Marrakech Climate Change Conference, in November 2016 welcomed so many changes. This included the agreements signed by the nations to donate multi-billion and multi-million dollar packages in support of clean technologies. In addition to this, they also decided upon the climate action plans and initiatives for boosting water and food security. In specific, this conference saw, the Climate Vulnerable Forum, a group of about 40 nations, release a declaration that strengthens the call to limit global temperature rise to as close to 1.5 °C as possible.

Polar bears reside more in these places of Arctic. It is high time to save their habitats.

America’s Arctic will be free from the new offshore drilling for oil and gas at least for the next five years. In the wake of the affects of oil spilling and drilling on the marine life, the President of United States, put a halt on new offshore drilling, earlier this December. This, indeed, is a positive step taken towards conserving whales, walruses, polar bears and many other species, and to preserve the serenity of Arctic.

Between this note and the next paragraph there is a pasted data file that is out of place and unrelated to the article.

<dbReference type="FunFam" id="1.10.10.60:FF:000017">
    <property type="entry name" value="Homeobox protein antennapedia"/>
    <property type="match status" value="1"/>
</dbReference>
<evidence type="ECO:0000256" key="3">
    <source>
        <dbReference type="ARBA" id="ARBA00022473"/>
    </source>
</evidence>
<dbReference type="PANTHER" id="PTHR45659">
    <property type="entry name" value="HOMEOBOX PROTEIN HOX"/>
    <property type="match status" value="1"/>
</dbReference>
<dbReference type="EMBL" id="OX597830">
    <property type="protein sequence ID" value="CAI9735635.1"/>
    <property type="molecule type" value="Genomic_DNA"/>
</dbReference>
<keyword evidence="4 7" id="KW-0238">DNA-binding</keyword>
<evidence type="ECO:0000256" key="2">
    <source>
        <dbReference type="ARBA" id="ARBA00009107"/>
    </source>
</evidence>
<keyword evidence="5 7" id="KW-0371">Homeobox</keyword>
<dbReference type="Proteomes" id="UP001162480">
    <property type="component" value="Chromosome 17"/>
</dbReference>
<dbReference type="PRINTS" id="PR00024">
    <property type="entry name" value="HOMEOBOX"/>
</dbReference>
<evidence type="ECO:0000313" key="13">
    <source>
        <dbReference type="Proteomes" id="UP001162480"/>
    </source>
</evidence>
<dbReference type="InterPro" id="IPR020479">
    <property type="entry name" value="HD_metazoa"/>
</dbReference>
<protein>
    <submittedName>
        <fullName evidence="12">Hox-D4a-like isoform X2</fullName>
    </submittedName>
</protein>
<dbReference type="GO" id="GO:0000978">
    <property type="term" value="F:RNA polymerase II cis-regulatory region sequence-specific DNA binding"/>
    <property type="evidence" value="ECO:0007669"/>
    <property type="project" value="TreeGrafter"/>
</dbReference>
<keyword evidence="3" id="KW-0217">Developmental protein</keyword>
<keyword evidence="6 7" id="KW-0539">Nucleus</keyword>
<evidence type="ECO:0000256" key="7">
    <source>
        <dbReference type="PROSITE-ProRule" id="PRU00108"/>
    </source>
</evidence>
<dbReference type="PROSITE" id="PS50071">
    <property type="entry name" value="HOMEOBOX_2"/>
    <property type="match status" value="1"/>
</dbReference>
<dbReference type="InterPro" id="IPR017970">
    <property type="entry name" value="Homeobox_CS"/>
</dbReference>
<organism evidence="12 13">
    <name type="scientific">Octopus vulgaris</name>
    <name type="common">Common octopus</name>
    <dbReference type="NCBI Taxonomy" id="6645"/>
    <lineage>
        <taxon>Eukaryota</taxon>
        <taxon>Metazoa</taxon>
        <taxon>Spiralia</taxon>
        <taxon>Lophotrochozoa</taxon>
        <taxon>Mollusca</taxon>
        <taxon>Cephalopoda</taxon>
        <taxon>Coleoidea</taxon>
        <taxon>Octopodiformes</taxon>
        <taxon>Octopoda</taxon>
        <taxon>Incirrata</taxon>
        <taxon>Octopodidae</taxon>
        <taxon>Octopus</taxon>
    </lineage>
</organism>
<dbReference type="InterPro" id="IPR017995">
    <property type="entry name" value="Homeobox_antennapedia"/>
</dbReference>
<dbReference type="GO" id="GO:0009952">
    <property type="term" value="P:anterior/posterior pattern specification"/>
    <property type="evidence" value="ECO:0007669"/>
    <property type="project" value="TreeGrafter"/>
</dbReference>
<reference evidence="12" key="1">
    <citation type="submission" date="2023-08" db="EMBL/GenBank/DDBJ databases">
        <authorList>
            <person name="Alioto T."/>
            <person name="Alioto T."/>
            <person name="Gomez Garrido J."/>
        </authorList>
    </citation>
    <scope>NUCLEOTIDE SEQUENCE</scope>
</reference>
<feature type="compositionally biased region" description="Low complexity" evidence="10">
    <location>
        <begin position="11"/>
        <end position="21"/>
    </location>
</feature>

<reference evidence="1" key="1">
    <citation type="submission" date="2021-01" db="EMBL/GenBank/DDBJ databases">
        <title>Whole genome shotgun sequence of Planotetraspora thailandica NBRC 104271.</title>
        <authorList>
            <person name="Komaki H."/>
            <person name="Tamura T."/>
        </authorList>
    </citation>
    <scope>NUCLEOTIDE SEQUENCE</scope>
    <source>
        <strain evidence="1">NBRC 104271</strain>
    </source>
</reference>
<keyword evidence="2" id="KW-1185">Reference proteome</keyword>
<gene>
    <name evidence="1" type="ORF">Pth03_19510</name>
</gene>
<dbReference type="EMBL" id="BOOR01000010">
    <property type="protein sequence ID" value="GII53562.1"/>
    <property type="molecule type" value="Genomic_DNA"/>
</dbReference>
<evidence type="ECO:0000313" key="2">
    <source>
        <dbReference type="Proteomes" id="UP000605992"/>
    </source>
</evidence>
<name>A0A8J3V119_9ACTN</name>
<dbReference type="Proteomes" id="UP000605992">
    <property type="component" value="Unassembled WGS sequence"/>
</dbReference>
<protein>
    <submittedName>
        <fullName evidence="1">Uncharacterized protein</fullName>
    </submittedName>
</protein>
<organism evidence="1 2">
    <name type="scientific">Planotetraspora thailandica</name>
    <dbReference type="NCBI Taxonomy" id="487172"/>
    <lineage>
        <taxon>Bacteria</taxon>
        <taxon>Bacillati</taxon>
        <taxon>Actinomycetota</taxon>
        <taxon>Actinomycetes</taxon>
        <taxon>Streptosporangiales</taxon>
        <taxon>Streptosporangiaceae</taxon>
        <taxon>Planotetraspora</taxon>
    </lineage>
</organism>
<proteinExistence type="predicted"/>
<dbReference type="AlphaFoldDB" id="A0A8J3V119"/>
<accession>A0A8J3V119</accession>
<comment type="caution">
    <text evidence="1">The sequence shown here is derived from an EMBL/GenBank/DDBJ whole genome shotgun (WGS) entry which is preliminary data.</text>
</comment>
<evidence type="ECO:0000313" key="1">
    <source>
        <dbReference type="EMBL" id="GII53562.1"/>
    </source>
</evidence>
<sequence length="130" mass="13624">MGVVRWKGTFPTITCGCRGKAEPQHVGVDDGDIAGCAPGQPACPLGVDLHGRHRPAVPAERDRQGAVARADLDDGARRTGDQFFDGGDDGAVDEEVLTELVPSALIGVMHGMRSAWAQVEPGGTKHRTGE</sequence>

Apple’s Apps for Earth app, raised $8 million fund for the WWF, during April,2016.

During the month of April, Apple along with a team of 24 developers worked together to launch “Apps for Earth”, a global campaign to help the planet. With 100% of proceeds from participating apps and In-App Purchases going to support WWF’s conservation work, Apps for Earth raised awareness among a myriad people per day. Not to mention, the app generated more than $8 million in total proceeds, which is now used as funds to conserve several species.